The Little Duck Whisperer

We left the hotel and made our way to Hyde Park Corner so I could see the Royal Artillery Monument with the Gunner, one of the main characters from Charlie Fletcher's Stoneheart. That was pretty cool, but looking back I barely even looked at him. I felt rushed. I felt like I was just checking him off my list. Next we went into Hyde Park proper and walked along the Serpentine. There were a lot of swans and ducks and a little boy who was feeding them. There were trick skaters and a weird ice cream truck. As we were looking for Peter Pan in Kensington Gardens we saw an actual cricket game! We took a wrong turn and found a woman trying to feed birds. Later, after we actually found Peter we saw her again and she had gathered quite a crowd of both birds and humans alike. One green parrot was hanging off a tree eating from a girl’s hand.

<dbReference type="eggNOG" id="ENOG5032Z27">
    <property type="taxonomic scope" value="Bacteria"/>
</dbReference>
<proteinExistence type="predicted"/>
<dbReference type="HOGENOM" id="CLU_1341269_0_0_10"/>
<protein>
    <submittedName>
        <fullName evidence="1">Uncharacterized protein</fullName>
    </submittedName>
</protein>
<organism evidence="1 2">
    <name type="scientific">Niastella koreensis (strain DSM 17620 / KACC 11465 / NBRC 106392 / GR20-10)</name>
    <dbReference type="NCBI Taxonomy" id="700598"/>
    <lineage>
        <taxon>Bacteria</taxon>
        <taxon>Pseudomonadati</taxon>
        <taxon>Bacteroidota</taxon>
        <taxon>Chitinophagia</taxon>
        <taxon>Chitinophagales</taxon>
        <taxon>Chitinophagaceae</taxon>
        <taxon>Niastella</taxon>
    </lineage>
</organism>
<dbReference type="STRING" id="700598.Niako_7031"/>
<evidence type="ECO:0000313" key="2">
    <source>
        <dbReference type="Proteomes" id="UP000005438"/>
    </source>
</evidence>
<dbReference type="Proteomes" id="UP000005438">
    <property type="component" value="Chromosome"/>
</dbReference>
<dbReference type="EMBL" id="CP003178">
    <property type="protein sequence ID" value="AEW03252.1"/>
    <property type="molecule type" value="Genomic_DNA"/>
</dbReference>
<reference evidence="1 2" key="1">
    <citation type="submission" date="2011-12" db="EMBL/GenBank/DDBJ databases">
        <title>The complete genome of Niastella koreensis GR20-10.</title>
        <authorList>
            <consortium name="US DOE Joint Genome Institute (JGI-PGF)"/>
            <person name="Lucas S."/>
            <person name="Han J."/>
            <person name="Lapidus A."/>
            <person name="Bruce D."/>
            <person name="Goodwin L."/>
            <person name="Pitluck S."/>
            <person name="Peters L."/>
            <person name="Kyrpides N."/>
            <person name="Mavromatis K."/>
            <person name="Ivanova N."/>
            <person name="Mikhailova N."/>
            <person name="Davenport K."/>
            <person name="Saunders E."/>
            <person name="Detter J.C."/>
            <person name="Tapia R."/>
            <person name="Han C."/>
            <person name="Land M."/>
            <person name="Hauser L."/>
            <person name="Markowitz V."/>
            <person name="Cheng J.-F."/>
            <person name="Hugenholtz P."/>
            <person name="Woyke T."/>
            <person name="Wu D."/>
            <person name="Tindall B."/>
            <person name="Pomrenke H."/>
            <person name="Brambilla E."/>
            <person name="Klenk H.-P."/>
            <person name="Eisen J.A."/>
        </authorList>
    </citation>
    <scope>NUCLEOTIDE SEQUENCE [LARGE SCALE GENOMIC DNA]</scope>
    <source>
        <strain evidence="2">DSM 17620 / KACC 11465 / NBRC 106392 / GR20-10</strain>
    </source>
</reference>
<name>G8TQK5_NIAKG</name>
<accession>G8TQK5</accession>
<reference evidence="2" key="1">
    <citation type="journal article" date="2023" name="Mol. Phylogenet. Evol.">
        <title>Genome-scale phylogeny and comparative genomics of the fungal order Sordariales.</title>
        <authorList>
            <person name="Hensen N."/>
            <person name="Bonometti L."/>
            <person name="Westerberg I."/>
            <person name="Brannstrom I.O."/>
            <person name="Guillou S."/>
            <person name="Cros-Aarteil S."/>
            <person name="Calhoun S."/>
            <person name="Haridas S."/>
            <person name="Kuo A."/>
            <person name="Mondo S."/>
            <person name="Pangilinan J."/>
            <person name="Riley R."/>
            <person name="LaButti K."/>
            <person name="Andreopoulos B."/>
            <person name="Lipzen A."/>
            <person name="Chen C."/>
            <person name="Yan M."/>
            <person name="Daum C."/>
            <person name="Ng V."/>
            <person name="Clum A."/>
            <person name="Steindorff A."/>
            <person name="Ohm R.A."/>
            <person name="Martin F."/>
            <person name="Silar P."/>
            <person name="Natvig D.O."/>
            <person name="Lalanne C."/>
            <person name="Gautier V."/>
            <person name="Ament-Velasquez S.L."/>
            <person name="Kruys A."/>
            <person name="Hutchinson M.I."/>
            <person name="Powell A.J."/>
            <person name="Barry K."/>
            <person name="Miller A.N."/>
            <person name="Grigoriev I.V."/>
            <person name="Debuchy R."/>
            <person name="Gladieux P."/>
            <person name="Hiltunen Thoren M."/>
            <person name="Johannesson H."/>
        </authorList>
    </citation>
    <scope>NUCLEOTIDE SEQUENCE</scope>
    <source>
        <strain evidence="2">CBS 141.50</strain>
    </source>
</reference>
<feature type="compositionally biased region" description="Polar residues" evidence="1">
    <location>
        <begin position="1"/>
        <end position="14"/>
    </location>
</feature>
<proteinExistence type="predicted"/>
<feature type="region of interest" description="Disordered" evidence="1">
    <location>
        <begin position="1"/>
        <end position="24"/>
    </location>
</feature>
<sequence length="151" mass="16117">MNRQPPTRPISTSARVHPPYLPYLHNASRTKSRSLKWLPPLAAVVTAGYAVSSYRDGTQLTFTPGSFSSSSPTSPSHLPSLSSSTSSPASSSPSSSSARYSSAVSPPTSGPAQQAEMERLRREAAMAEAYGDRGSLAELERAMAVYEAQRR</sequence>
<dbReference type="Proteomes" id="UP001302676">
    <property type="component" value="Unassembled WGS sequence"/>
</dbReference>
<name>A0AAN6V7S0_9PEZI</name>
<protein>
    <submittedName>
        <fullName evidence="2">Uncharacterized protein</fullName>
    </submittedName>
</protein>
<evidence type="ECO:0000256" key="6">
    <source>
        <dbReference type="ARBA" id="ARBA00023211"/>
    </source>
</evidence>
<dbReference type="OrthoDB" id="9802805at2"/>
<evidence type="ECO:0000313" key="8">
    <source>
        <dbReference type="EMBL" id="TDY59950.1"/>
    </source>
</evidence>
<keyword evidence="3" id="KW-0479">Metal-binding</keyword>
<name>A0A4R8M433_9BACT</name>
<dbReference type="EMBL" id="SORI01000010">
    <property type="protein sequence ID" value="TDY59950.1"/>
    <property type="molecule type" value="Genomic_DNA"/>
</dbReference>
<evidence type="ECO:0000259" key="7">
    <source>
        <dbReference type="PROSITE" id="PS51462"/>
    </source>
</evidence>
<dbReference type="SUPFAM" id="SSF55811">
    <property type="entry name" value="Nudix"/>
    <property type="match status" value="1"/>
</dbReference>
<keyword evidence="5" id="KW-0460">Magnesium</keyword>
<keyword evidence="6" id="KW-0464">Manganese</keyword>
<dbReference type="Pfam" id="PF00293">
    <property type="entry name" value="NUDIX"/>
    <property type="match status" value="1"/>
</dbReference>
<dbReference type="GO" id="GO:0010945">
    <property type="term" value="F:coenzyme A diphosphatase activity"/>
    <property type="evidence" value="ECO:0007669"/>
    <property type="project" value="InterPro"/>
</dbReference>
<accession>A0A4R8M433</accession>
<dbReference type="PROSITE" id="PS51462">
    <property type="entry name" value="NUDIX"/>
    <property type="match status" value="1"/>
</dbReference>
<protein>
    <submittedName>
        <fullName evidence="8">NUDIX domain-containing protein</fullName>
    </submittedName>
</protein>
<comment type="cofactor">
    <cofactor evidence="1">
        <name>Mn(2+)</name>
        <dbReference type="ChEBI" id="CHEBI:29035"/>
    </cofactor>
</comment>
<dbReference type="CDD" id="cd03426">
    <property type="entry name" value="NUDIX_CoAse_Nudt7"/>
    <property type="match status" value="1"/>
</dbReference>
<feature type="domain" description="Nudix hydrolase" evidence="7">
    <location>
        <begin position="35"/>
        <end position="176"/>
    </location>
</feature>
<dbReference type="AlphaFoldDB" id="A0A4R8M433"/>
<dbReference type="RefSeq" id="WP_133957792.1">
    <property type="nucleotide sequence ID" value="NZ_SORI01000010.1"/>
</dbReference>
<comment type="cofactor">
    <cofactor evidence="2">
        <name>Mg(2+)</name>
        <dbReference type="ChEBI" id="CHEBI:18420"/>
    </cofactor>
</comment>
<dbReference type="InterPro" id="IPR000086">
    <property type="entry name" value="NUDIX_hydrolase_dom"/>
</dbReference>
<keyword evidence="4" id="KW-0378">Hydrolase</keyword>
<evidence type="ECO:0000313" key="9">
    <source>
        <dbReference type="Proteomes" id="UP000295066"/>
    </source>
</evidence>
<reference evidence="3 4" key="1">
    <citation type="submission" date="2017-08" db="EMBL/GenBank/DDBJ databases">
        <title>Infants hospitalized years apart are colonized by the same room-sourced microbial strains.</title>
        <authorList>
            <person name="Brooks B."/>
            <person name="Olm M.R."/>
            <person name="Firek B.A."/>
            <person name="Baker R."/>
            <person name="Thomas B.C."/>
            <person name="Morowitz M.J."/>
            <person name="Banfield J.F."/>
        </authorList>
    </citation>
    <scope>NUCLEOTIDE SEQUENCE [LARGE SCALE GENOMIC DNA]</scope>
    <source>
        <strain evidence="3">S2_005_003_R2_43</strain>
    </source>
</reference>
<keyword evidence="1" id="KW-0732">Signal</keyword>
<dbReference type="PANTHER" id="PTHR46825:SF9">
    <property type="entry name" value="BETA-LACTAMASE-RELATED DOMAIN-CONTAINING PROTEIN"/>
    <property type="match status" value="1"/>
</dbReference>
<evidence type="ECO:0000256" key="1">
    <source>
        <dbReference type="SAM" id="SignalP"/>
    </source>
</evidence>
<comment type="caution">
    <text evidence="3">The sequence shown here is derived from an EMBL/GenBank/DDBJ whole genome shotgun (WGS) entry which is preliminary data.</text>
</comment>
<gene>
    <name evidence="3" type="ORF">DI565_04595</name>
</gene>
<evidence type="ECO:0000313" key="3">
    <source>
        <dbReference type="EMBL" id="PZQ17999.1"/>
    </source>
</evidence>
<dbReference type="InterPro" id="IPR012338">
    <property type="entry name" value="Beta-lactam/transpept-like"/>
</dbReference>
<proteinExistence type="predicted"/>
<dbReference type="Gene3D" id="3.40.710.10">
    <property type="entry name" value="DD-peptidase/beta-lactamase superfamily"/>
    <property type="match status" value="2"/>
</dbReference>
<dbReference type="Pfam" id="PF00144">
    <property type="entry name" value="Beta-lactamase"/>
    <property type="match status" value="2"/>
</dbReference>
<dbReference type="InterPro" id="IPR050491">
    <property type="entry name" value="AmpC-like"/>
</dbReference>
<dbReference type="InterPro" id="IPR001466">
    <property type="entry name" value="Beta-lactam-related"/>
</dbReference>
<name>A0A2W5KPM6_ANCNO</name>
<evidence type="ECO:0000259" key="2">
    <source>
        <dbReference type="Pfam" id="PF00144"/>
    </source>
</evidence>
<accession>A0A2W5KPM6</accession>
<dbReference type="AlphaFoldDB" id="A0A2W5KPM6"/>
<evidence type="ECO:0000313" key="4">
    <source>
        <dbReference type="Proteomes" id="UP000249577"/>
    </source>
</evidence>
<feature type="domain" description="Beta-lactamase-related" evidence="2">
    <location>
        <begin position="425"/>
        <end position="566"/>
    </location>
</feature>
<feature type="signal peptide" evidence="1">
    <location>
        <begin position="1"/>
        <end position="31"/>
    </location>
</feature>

Peter Pan Statue in Kensington Gardens

When we found Peter Pan I was really excited about seeing it, but mostly I was pumped we finally found it! I went to scan the QR code to hear Peter talk and it didn’t work. It worked for everyone else but not me and I that’s when I got extremely mad and frustrated. When I get frustrated I am the meanest person in the world. I dont want to be obviously but it's one of my flaws. And so I lashed out at mom. More and more people kept coming and scanning that code and it was working for them and I just said “forget it let’s leave.” Everything was going so wrong and I was so tired. By that time it was going to be dark in an hour or so and we wouldn’t make it to the TARDIS in time if we went to the Elfin tree at the other end of the Gardens and Harrods, so we took out the tree and walked to Harrods. We also ended up taking the TARDIS out. And we got seriously, scary lost in the dark outside of Harrods trying to find a bus stop that we needed to get back to the hotel, but didn't exist. It also didn't help that we were so hungry we couldn't concentrate. So many things had gone wrong already and we hadn’t been in London for more than a few hours.